• Cardiovascular improvements require optimal therapy and dedicated patient care - this recent study stated that while treating sleep apnea improved patients’ quality of life, it did not decrease their risk of cardiovascular events. The patients in this study were on suboptimal treatment. Severe patients who used their treatnent for the recommended amount of time showed a decreased risk in CV events. 12, 13
“Our sleep technicians spend the time with you to make sure
your treatment is comfortable and effective“
Learn more

Types of sleep apnea

Obstructive sleep apnea (OSA) is the most common form of sleep apnea.

It occurs during sleep when the walls of the upper airway (including the tongue) relax and either completely block (an apnea) or partially restrict (a hypopnea) the airway.

Obstructive sleep apnea is highly prevalent in obese patients, especially those with heart conditions or type 2 diabetes.

Most people with sleep apnea are diagnosed with obstructive sleep apnea.

What happens in sleep apnea?

Normal sleep

No obstruction and no snoring.

Sleep apnoea diagram normal
Hypopnea

Caused by a partial obstruction of the upper airway resulting in vibrating airway tissues and oxygen restriction

Sleep apnea diagram hypopnea snoring
Apnea

The flow of air is totally blocked, restricting oxygen

Sleep apnoea diagram severe restricted airway

Determining sleep apnea severity

The severity of sleep apnea is determined by how many times per hour breathing has stopped or been restricted

< 5
per
hour
Normal
5-14
per
hour
Mild sleep apnea
15-29
per
hour
Moderate sleep apnea
30+
per
hour
Severe sleep apnea

Central sleep apnea

Central sleep apnea is caused by a malfunction in the brain’s respiratory centre.

Unlike OSA, central sleep apnea (CSA) does not physically block the upper airway; central apneas occur when the brain “forgets” to tell the body to breathe. Central sleep apnea is caused by a malfunction in the brains respiratory centre.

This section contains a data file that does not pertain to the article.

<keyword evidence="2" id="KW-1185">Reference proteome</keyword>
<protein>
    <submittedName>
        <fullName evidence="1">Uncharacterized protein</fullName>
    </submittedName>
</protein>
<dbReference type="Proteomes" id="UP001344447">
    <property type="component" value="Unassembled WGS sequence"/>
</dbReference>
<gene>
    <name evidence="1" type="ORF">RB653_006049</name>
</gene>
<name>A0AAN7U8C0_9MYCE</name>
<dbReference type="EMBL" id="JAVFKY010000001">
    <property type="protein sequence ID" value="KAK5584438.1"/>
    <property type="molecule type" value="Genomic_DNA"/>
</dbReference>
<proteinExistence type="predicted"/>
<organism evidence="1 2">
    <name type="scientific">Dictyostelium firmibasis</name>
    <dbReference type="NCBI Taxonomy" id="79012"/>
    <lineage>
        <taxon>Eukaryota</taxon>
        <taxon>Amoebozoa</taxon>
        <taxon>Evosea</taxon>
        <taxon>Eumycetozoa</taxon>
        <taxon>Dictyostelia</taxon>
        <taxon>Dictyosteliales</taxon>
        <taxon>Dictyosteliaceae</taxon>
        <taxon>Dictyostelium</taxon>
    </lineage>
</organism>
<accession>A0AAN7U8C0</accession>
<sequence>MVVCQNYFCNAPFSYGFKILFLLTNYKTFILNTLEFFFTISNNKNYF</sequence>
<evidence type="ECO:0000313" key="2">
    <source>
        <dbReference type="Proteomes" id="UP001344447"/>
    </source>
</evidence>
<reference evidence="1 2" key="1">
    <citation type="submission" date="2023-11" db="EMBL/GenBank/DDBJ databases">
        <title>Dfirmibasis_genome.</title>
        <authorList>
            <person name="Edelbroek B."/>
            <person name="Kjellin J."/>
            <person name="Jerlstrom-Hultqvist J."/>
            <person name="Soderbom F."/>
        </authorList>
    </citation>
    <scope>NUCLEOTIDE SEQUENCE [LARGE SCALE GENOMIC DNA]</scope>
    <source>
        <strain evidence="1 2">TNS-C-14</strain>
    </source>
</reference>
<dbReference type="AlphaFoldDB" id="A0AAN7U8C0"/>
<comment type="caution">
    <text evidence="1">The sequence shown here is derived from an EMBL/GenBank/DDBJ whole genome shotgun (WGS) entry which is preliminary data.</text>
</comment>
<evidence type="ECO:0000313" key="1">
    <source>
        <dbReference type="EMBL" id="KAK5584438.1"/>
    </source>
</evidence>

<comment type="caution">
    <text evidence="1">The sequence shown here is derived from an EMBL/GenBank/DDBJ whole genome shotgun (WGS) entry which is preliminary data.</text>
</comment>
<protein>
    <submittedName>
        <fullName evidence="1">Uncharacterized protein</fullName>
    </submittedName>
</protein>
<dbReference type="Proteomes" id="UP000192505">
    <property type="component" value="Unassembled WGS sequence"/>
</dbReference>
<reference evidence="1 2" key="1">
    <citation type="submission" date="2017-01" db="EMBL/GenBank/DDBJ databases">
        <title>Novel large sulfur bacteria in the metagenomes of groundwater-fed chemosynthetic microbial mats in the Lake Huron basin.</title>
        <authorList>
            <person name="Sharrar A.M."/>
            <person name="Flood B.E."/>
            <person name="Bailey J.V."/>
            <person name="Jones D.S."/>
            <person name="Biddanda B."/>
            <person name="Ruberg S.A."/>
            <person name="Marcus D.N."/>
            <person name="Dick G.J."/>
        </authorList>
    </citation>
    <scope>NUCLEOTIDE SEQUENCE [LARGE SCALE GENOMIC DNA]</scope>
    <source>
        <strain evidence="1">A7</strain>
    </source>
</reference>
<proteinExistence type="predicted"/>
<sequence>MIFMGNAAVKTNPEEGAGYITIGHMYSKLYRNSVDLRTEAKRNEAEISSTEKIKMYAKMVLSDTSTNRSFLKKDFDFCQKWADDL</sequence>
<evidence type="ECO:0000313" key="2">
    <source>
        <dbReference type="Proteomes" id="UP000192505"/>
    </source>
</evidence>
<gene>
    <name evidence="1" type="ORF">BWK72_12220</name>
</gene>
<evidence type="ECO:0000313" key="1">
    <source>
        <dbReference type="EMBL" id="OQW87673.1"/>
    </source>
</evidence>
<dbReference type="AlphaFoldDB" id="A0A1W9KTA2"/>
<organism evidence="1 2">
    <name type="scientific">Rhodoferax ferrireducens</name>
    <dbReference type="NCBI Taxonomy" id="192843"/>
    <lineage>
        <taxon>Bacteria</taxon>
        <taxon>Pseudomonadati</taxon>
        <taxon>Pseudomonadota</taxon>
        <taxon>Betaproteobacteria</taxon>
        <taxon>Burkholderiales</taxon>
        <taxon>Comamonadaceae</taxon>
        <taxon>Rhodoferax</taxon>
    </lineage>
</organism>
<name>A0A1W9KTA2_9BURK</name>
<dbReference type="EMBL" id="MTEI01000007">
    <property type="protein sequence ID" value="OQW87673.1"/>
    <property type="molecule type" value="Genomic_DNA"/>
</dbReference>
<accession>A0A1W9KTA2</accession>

People with brain stem injuries such as stroke and brain tumours, those with chronic respiratory conditions or people with heart conditions such as congestive heart disease or atrial fibrillation are more at risk of developing CSA.

Central sleep apnea is uncommon, occurring in less than 10% of the number of patients presenting for a sleep test14 and 1% of the total population.15

 
 

Mixed sleep apnea

Mixed sleep apnea is a combination of obstructive sleep apnea and central sleep apnea. Often the central apnea will occur first, followed by an obstructive apnea or hypopnea.

 

Positional sleep apnea

Positional sleep apnea is a form of obstructive sleep apnea that occurs when a patient sleeps on their back, but not when they sleep on their side.

 

References: 1. Healthy Sleep Solutions, data on file 2. Medical Services Advisory Committee, Public Summary Document, Application No. 1130 – Unattended Sleep Studies in the Diagnosis and Reassessment of Obstructive Sleep Apnoea March 2010 3.Young, Terry, et al. “Sleep disordered breathing and mortality: eighteen-year follow-up of the Wisconsin sleep cohort.” Sleep 31.8 (2008): 1071-1078. 4. Marin, Jose M., et al. “Long-term cardiovascular outcomes in men with obstructive sleep apnoea-hypopnoea with or without treatment with continuous positive airway pressure: an observational study.” The Lancet 365.9464 (2005): 1046-1053. 5. Buchner, Nikolaus J., et al. “Continuous positive airway pressure treatment of mild to moderate obstructive sleep apnea reduces cardiovascular risk.” American journal of respiratory and critical care medicine 176.12 (2007): 1274-1280. 6. ibid 7. Naughton, M., and R. Pierce. “Sleep apnoea’s contribution to the road toll.” Internal Medicine Journal 21.6 (1991): 833-834. 9. McEvoy, R. Doug, et al. “CPAP for prevention of cardiovascular events in obstructive sleep apnea.” New England Journal of Medicine 375.10 (2016): 919-931. 10. Babu, Ambika R., et al. “Type 2 diabetes, glycemic control, and continuous positive airway pressure in obstructive sleep apnea.” Archives of internal medicine 165.4 (2005): 447-452. 11. Panossian LA, Avidan AY. Review of sleep disorders. Med Clin North Am. 2009 Mar. 93(2):407-25, ix.